frames of the chip packages are quite inductive. This makes it necessary to understand how
these reactive elements affect the reflections in a system. In this section we introduce the
effect that capacitors and inductors have on reflections. This knowledge will be used as a
basis in future chapters, where capacitive and inductive parasitic effects are explored in
Reflections from a Capacitive Load.
When a transmission line is terminated in a reactive element such as a capacitor, the
waveforms at the driver and load will have a shape quite different from that of the typical
transmission line response. Essentially, a capacitor is a time-dependent load, which will
initially look like a short circuit when the signal reaches the capacitor and will look like an
open circuit after the capacitor is fully charged. Let's consider the reflection coefficient at
time = TD and at time = t
. At time = TD, which is the time when the signal has propagated
down the line and has reached the capacitive load, the capacitor will not be charged and will
look like a short circuit. As described earlier in the chapter, a short circuit will have a
reflection coefficient of -1. This means that the initial wave of magnitude V will be reflected
off the load with a magnitude of -V, yielding an initial voltage of 0 V. The capacitor will then
begin to charge at a rate dependent on , which is the time constant of an RC circuit, where
C is the termination capacitor and R is the characteristic impedance of the transmission line.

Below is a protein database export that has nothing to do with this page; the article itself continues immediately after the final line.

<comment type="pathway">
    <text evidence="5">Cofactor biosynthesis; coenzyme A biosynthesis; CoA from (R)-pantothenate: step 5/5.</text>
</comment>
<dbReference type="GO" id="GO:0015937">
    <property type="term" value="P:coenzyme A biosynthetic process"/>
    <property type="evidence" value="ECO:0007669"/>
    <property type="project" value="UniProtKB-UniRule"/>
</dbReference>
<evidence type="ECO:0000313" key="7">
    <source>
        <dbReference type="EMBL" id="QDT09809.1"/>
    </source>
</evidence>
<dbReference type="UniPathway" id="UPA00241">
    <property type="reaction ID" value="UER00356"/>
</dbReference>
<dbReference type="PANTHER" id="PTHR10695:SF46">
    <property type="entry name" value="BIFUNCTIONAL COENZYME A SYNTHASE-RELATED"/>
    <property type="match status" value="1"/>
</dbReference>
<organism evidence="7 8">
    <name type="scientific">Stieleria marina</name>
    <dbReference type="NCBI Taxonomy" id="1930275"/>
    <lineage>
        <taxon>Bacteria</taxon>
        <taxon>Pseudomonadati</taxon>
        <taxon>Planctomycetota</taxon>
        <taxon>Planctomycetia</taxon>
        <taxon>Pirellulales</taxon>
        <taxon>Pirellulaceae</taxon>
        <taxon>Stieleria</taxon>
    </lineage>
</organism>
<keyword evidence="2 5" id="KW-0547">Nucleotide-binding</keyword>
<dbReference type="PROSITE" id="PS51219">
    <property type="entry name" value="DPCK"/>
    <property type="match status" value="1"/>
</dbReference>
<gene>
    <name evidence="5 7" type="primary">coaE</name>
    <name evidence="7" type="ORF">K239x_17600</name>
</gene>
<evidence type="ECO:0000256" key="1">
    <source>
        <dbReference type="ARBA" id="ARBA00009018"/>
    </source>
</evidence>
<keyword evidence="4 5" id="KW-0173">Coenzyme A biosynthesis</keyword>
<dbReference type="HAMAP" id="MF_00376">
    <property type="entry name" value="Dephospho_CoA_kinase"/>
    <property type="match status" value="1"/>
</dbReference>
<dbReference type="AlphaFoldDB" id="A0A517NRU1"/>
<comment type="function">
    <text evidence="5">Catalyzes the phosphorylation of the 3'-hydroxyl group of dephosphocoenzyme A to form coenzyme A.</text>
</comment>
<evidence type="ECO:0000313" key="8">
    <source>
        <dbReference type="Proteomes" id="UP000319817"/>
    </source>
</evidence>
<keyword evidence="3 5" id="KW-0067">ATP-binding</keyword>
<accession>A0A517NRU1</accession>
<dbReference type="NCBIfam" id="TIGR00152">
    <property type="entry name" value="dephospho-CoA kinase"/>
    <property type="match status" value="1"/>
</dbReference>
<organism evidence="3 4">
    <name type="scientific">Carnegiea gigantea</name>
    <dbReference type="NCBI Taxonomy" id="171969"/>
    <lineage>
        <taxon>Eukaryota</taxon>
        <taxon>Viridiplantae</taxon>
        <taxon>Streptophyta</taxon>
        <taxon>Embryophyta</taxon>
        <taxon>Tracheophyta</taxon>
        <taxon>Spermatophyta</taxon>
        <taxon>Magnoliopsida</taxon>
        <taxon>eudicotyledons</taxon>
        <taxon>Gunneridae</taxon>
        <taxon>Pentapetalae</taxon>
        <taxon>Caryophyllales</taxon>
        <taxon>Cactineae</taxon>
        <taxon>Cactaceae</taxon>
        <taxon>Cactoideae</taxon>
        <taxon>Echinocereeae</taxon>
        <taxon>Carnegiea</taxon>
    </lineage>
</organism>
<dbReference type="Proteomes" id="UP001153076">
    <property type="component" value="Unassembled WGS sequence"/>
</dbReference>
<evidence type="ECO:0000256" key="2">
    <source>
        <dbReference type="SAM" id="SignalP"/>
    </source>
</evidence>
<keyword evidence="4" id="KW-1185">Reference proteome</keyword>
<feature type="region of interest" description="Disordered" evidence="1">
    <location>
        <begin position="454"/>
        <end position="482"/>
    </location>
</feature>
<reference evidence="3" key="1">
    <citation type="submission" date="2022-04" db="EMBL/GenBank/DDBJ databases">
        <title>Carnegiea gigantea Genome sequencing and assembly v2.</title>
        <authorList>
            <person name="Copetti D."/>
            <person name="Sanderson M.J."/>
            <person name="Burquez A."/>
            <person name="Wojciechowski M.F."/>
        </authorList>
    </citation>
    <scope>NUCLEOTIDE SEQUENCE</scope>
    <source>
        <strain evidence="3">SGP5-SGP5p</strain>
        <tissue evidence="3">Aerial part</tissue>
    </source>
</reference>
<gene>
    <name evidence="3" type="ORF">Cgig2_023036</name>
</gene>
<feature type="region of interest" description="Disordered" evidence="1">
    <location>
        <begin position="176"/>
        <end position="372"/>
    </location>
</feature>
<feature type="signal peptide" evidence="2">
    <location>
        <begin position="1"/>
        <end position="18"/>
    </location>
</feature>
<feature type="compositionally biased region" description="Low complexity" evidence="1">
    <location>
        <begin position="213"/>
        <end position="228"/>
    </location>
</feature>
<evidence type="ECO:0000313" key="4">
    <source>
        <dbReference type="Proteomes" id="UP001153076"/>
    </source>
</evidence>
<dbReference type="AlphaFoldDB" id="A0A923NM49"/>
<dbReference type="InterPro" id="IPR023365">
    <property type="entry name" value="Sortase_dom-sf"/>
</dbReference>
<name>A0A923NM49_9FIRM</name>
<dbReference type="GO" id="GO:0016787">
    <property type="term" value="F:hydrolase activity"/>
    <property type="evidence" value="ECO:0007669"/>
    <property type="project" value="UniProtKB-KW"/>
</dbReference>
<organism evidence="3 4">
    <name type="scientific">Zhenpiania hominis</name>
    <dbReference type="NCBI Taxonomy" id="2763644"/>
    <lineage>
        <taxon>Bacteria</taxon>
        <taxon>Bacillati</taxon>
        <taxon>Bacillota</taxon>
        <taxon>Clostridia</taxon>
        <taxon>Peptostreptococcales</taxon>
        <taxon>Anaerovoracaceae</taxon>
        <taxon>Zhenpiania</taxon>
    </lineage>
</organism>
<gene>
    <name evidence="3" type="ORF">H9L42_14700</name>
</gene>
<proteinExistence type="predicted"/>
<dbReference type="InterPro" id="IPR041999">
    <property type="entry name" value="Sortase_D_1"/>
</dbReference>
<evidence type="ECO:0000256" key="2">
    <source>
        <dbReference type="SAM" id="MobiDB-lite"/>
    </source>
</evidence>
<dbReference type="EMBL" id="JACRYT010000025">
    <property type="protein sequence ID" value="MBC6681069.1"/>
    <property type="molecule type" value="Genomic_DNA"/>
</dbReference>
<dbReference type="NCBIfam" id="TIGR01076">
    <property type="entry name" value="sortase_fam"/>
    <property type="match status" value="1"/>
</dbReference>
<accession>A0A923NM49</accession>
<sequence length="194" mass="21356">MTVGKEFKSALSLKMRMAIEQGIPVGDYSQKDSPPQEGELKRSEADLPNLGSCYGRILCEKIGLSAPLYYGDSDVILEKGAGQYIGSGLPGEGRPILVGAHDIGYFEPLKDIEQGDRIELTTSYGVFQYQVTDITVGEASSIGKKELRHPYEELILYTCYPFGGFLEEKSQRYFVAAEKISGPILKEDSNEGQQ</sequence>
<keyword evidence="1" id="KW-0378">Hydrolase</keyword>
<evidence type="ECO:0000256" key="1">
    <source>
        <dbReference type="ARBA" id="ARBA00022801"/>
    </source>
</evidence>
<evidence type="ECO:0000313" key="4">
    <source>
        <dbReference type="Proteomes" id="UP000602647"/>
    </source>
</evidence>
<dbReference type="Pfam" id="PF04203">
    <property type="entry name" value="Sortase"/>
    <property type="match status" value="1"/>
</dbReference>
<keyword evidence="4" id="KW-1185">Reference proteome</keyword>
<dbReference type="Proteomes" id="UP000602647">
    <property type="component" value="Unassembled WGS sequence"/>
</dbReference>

Once the capacitor is fully charged, the reflection coefficient will be 1 since the capacitor will
resemble an open circuit. The voltage at the capacitor beginning at time t = TD is governed
shows a simulation of the response of a line terminated with a capacitive load.
The load capacitance is 10 pF, the line length is 3.5 in. (TD = 500 ps), and the driver and
transmission line impedance are both 50
. Notice the shape of the waveform at the source
(node A). It dips toward 0 at 1 ns, which is 2TD, the time that the reflection from the load
arrives at the source. It dips toward zero because the initial reflection coefficient off the
capacitor is -1, so the voltage reflected back toward the source is initially V
), where V
is the initial voltage launched onto the transmission line. The capacitor then charges to a
steady-state value of 2 V.
Figure 2.22: Transmission line terminated in a capacitive load.
If the line is terminated with a parallel resistor and capacitor, as depicted in
voltage at the capacitor will depend on